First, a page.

Steven Kotler is an award-winning journalist, New York Times bestselling author, and the Executive Director of the Flow Research Collective. One of the world’s most renowned experts on human performance, his work has been translated into over 50 languages, nominated for two Pulitzer Prizes, and appeared in over 100 publications, including the Wall Street Journal, TIME, and the Harvard Business Review.
I’m excited to have Steven back on the show as a returning guest to discuss his recent book, Gnar Country, as well as his insights and learned experiences on unlocking peak performance and aging gracefully.
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What Is Flow?
Flow is the mental state of being completely focused and in the zone. It’s a state where you become one with your task and your creativity and productivity reach their highest potential. When you are in a state of flow, time seems to stand still and all distractions fade away as you become completely absorbed in a single task.
For entrepreneurs and creatives, this is the foundation of how we do our jobs. It is the place where we’re able to tap into our most creative ideas, make the most progress on our projects, and reach our highest levels of success.
Everyone is capable of achieving flow, but the key is learning how to get into that state consistently. Being able to overcome the mental, physical, and environmental obstacles that prevent us from achieving flow is critical to reaching our potential.
Hacking Your Brain for Flow, Growth and Longevity
Society has long associated aging with the idea of progressive decline. We hit a certain number on the timeline, then supposedly begin losing our capacity to perform. It’s a matter of biology, right?
Steven tells me that the excuse of being ‘too old for something’ is self-fulfilling. People tell themselves the lie and lower their personal ambitions in doing so. Sure, there is some degree of change in the body after a certain age, but how much of the ensuing decline is enabled by mindset?
The connection between the human brain and body is unbelievable. Aside from proponents like Steven, researchers have been fascinated by the power each side has over the other throughout the aging process.
He points to one of his favorite studies, The Ohio Longitudinal Study of Aging in Retirement, as a reference. The prominent project began in 1975 and followed hundreds of older adults over the course of 20 years to better understand the impact of mindset on long-term health. Its findings? Older individuals who had positive self-perceptions of aging lived an average of 7.5 years longer than their more pessimistic counterparts.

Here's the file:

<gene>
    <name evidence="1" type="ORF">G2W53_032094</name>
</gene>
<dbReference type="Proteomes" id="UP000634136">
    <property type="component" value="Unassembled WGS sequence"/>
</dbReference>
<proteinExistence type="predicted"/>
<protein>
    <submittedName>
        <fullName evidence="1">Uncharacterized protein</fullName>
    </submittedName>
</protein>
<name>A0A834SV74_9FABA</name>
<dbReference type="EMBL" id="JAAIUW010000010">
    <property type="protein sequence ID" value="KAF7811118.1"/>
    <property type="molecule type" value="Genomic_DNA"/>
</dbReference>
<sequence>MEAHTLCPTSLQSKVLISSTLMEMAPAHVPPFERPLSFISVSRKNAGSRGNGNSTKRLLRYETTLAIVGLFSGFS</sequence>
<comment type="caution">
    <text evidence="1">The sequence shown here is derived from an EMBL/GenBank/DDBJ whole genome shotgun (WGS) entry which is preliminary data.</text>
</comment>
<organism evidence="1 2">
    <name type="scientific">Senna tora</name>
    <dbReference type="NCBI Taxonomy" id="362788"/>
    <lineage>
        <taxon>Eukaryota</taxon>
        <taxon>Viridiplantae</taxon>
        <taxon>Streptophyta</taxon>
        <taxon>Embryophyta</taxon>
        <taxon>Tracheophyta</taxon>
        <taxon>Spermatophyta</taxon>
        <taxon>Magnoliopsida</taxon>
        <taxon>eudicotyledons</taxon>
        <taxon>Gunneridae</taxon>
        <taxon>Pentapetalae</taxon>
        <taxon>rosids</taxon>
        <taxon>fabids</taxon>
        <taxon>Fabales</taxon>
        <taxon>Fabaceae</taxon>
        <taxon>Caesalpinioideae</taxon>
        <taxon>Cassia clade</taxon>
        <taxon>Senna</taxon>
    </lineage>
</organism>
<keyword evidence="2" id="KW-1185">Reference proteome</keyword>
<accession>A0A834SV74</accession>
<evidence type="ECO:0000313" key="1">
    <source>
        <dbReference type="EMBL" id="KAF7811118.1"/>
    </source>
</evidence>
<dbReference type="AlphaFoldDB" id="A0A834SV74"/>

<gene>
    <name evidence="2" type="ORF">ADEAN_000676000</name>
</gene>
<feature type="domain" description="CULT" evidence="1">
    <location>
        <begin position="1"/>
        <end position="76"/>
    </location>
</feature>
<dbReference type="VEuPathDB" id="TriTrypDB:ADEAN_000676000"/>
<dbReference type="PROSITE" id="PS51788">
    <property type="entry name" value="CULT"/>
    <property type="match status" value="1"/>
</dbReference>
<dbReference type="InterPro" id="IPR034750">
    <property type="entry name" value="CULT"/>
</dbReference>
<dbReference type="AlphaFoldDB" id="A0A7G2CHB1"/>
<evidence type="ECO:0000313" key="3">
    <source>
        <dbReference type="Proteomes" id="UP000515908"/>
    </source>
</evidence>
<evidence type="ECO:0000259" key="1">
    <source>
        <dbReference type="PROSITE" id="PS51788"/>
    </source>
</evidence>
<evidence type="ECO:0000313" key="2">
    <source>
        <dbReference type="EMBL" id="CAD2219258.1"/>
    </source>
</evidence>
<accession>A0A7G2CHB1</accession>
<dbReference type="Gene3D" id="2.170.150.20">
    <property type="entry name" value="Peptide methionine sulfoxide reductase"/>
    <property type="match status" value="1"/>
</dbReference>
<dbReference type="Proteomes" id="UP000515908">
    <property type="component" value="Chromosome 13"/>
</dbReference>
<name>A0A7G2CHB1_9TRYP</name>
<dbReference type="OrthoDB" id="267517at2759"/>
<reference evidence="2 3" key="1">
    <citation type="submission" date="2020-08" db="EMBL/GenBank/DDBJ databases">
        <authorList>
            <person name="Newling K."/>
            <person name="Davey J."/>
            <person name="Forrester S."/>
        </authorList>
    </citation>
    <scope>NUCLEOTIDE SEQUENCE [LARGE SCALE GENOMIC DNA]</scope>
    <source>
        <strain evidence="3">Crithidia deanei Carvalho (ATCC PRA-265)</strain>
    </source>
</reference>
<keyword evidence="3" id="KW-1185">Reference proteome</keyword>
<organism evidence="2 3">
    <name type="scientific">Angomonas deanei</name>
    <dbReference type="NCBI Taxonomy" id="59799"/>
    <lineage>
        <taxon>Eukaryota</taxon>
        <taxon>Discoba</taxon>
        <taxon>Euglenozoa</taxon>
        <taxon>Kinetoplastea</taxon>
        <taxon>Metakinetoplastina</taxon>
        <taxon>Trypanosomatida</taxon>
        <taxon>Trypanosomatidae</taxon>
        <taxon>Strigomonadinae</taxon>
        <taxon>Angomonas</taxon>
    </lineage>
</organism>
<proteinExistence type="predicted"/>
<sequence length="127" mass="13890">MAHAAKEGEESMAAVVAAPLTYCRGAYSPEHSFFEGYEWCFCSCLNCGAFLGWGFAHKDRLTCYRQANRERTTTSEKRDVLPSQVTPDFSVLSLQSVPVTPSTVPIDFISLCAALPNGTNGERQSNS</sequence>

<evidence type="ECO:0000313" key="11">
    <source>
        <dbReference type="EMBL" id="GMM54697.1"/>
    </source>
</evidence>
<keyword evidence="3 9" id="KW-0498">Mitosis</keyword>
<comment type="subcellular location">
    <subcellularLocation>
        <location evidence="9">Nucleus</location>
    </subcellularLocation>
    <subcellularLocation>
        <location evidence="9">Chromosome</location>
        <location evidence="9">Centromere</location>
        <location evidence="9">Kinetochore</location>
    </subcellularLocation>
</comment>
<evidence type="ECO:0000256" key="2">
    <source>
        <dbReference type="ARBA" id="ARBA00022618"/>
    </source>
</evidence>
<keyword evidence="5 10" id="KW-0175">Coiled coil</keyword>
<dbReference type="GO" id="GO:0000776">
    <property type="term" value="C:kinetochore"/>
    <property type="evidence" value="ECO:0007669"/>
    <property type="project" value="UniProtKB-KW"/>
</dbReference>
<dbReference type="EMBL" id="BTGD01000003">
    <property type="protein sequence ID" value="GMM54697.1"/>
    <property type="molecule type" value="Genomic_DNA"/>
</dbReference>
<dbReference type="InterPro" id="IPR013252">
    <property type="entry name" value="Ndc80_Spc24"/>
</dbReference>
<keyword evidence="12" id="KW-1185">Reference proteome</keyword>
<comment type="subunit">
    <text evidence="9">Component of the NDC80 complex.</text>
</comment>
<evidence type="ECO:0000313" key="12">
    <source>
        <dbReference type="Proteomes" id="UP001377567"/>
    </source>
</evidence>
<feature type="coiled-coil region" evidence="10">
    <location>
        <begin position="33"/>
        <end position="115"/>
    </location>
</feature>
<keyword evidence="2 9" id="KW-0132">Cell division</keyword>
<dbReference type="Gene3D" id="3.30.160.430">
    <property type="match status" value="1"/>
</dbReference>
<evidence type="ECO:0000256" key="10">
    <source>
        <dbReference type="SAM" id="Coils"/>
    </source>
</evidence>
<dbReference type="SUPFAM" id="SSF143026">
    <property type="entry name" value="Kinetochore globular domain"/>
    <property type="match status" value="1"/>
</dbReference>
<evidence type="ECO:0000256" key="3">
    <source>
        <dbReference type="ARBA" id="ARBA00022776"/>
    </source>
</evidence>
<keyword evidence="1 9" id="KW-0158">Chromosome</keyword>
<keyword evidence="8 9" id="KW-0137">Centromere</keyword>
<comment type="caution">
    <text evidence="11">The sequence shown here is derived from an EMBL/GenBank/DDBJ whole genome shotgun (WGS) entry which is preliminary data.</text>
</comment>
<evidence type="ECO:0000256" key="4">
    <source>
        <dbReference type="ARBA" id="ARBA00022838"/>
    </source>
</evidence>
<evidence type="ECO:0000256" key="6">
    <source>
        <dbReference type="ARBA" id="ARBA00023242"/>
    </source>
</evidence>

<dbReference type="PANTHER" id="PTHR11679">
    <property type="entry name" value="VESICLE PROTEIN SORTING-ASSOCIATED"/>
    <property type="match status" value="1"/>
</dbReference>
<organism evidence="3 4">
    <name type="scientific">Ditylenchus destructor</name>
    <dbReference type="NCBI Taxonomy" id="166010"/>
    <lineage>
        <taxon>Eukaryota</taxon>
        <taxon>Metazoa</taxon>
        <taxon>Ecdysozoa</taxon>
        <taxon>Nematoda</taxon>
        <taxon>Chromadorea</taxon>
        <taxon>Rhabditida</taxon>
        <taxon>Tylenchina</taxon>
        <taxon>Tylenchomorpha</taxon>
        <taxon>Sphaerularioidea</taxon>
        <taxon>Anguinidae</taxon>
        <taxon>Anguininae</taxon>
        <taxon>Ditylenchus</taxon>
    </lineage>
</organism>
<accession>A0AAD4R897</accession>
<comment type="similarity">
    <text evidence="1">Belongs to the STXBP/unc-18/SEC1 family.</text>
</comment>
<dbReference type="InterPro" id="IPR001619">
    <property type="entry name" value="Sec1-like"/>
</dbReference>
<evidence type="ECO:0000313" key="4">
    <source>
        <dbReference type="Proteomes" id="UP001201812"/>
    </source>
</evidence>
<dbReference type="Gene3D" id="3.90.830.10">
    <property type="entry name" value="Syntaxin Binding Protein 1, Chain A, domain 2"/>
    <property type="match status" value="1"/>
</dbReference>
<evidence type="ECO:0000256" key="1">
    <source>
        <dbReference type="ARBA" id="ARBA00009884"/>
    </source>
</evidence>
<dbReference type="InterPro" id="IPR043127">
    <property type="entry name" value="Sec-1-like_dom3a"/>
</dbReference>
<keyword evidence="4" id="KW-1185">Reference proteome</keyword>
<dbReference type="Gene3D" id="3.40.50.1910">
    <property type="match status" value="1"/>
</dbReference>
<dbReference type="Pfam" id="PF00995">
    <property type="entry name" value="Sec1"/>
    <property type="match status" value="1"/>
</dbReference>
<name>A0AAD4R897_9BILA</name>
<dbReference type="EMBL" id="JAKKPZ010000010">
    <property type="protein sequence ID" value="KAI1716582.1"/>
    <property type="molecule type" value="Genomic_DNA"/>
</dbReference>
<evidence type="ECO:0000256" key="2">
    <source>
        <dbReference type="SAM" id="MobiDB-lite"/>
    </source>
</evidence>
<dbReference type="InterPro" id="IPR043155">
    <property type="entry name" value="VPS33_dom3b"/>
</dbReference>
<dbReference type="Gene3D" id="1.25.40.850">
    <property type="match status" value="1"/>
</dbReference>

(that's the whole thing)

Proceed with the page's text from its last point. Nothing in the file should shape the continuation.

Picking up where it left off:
Steven says that stereotypes around aging are widely-accepted and deeply rooted within society.
The idea that you’re supposed to stop thriving halfway through life is so believed that people inadvertently use it as a form of self-sabotage. The Ohio Longitudinal Study of Aging in Retirement is just one example of how the effects can be much greater than we realize – just how much are we potentially missing out on? And what can be done to change things?
This is exactly what Steven addresses with his work in peak performance. The concept, according to him, is nothing fancier than learning to use human biology to our advantage rather than allowing it to work against us. According to him, the second half of life can be just as fulfilling, if not more so, than the first. All it takes is an interest in continued growth.
Kick Ass ‘Till You Kick the Bucket
You’ve heard of deliberate practice – K Anders Ericsson’s principle of repetition as a way of achieving expertise. But what about deliberate play?
While the first only applies to a limited group of formal skills, this second concept goes further to address the abilities of the body: strength, stamina, balance, agility and flexibility.
In some ways, it can be seen as the opposite of deliberate practice, as the focus is enjoyment and diversity rather than a singular, repetitive goal. But the same principles of focus and attention to detail apply.
According to Steven, there are few better ways to prime the body and mind for success in any field than by engaging in challenging social and creative activities within novel outdoor environments. It’s a way to break out of the mindless, daily routines and explore different ways of approaching life.
The best part? It’s something anyone can partake in, regardless of age or ability level. All it takes is a bit of creativity and motivation – a desire to put yourself out there and try something new.
This doesn’t have to be the XGames-style ski tricks that Steven has chosen to learn in his 50s. It can be anything from a leisurely evening stroll on the beach to weight vest hiking with a good stretching program afterwards. He’s a big proponent of the latter, which he says can stimulate the neurons, strengthen the muscles and bones, all while making an impact on our entire neural network.
Beginner or expert, growth past a certain age is dependent on maintaining the learning mindset we had as kids – playfulness, shamefulness and a willingness to fail. When these traits are paired with a thirst for knowledge and an open heart, it’s impossible to remain stagnant. Doing so would be like trying to stop the sun from rising.
It’s safe to say that we’re in it for the long haul, and if Steven’s insights are any indication, it’s going to be a fun ride. We just need to make sure we keep the accelerator pressed firmly down. Live life with intention, challenge yourself to grow and don’t forget to enjoy the journey along the way. After all, that’s what life is all about!